ST. GEORGE, Utah (ABC4 Utah) Health experts in southern Utah search for people who lived downwind of nuclear tests in Nevada during the 1950's and '60's.
The "downwinders" need to be closely monitored for the effects of radiation exposure.
An estimated 60,000 Utahns who lived in the southern half of the state during the tests are at a much higher risk of cancer.
Martha Wiser remembers lying on the lawn watching remnants of a nuclear bomb as a child in St. George.
"We were just looking up at it. 'Oh! Isn't that interesting.' That was maybe the one they labeled Dirty Harry. It was one of the worst," Wiser said.
Around 100 nuclear bombs were tested in Nevada between 1951 and 1958 and July of 1962, sending radiation straight to southern Utah.
In 2015, doctors diagnosed Wiser with stage 1 breast cancer, likely caused by radiation exposure. Fourteen years prior, her father died from fallout-induced pancreatic cancer.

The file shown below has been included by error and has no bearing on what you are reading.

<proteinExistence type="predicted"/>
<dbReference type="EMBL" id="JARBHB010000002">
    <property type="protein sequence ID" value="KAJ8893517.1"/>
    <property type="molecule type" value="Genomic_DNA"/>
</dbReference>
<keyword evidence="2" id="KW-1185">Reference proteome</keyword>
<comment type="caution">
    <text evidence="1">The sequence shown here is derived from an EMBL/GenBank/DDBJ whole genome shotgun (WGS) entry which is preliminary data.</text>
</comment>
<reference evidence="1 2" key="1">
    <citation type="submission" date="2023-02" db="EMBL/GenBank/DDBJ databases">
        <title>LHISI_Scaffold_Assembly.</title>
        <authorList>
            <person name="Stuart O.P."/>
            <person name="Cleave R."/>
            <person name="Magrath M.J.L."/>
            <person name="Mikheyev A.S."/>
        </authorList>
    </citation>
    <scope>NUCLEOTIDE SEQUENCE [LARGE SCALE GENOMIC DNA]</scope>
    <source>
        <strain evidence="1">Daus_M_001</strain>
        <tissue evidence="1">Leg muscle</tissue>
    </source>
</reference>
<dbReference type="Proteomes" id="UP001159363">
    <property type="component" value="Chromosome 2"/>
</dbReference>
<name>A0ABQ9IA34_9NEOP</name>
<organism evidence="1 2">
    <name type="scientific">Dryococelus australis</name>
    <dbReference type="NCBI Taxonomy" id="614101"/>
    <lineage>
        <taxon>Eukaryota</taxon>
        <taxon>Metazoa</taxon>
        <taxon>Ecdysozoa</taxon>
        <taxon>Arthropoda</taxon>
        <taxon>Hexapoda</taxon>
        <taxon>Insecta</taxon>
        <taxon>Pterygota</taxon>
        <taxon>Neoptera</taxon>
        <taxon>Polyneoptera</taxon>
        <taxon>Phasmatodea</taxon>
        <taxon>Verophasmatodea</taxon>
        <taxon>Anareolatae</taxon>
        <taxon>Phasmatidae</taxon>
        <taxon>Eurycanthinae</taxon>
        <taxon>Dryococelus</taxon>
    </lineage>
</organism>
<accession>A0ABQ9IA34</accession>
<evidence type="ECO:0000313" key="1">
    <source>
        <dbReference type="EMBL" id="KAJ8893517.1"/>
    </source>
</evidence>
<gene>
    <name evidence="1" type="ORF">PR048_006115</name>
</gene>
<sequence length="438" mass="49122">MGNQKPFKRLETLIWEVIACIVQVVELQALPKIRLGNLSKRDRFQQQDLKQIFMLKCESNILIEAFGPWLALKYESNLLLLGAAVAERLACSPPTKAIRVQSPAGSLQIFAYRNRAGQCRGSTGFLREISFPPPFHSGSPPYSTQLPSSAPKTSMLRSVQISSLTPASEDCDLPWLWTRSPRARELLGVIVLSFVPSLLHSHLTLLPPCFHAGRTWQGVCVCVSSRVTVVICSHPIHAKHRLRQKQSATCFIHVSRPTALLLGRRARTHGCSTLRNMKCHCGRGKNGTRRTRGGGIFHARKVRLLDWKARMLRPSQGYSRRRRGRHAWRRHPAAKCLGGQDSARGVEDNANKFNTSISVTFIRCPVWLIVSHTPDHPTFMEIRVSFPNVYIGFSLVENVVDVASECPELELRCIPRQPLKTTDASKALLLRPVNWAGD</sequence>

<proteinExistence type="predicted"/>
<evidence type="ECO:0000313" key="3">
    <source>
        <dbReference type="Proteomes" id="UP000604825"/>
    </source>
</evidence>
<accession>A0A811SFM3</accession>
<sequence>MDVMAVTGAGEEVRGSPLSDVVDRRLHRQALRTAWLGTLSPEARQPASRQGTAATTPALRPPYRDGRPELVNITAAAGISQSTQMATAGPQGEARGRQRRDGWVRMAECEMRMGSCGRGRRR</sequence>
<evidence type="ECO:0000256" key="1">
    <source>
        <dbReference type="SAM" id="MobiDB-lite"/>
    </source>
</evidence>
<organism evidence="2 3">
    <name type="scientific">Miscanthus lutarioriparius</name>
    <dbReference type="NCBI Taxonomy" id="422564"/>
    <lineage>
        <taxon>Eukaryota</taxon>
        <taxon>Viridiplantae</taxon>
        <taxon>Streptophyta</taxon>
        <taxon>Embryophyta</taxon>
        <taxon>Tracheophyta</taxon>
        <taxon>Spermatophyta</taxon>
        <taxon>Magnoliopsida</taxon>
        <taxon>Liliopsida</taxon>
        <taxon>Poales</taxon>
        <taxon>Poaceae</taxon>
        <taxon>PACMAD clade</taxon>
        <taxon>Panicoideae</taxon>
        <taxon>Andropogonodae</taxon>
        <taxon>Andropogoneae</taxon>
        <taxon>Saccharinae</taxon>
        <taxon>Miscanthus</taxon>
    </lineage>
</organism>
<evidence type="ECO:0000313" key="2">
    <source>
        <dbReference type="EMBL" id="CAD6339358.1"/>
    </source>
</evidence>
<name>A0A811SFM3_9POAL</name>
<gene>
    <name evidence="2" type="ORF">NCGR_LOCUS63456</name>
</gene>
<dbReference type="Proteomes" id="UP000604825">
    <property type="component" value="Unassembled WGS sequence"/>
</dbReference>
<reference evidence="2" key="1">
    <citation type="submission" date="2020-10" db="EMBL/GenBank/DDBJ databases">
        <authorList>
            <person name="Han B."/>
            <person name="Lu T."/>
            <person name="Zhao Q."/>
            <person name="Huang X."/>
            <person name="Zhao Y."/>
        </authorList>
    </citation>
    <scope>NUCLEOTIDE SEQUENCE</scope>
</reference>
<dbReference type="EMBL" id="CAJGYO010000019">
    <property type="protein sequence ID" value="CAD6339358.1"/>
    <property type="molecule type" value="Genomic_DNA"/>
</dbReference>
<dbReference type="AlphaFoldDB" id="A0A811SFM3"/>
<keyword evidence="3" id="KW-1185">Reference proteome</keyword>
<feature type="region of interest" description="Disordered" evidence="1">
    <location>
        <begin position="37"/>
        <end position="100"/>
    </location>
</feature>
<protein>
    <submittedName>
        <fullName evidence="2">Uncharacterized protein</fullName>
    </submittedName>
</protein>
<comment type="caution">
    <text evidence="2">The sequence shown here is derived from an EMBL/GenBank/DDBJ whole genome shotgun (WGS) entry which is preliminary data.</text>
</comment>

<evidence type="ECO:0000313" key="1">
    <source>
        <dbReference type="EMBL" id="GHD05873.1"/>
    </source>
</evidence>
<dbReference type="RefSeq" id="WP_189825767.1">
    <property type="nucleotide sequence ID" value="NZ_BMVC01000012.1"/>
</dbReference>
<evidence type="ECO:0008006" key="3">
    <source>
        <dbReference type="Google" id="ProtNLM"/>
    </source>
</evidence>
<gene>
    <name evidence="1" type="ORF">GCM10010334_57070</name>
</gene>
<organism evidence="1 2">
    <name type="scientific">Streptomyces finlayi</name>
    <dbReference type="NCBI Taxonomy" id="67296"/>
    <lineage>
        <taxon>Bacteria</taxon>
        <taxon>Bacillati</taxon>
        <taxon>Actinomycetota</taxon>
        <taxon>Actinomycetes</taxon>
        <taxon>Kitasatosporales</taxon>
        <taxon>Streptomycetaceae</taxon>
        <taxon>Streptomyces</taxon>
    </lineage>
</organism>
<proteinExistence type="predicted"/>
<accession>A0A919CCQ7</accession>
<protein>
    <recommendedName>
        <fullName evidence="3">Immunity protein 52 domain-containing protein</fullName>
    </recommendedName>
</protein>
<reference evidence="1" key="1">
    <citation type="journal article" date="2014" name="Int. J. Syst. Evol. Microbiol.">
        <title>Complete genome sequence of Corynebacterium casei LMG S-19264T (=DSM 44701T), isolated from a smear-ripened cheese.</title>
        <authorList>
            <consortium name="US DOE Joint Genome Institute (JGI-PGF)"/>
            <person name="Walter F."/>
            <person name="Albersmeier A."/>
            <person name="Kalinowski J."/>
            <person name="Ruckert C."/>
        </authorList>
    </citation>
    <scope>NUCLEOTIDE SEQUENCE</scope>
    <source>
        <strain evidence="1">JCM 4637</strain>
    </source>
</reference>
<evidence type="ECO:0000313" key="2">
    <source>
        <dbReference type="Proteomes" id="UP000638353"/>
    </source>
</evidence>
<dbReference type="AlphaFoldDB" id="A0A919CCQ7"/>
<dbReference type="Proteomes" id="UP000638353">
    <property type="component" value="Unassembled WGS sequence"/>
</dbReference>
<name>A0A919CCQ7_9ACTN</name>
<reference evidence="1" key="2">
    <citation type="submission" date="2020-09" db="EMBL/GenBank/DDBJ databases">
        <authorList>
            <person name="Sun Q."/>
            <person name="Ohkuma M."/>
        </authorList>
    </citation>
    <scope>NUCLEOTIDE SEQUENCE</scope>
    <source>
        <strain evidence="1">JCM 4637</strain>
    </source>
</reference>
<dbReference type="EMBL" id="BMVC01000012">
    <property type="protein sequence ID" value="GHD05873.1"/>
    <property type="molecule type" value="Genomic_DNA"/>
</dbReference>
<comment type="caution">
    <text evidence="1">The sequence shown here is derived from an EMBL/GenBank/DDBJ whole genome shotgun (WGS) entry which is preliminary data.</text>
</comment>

"It was so sudden and came on so suddenly, he was gone. It was heartbreaking," Wiser said.
"There was a lot, a lot of radioactive exposure to the people who lived in this area," Carolyn Rasmussen said, case manager for the Radiation Exposure Screening and Education Program (RESEP).
RESEP at Dixie Regional Medical Center will hold public informational meetings in the Cedar City Hospital boardroom from 6-7 p.m. on Feb. 22 and in the Select Health Auditorium, 1424 E. Foremaster Drive in St. George, from 6:30-7:30 p.m. on March 1.
"You can't undo that risk. All you can do is try to be proactive in trying to catch something early if it does crop up," Rasmussen said.
Downwinders can receive $50,000 in federal compensation for nuclear test radiation exposure.
Nineteen cancers that qualify for compensation include leukemia (but not chronic lymphocytic leukemia), multiple myeloma, lymphomas (other than Hodgkin’s), and primary cancers of the pharynx, small intestine, salivary gland, brain, stomach, urinary tract/bladder, colon, thyroid, pancreas, breast, esophagus, bile ducts, liver, gall bladder, lung, and ovary.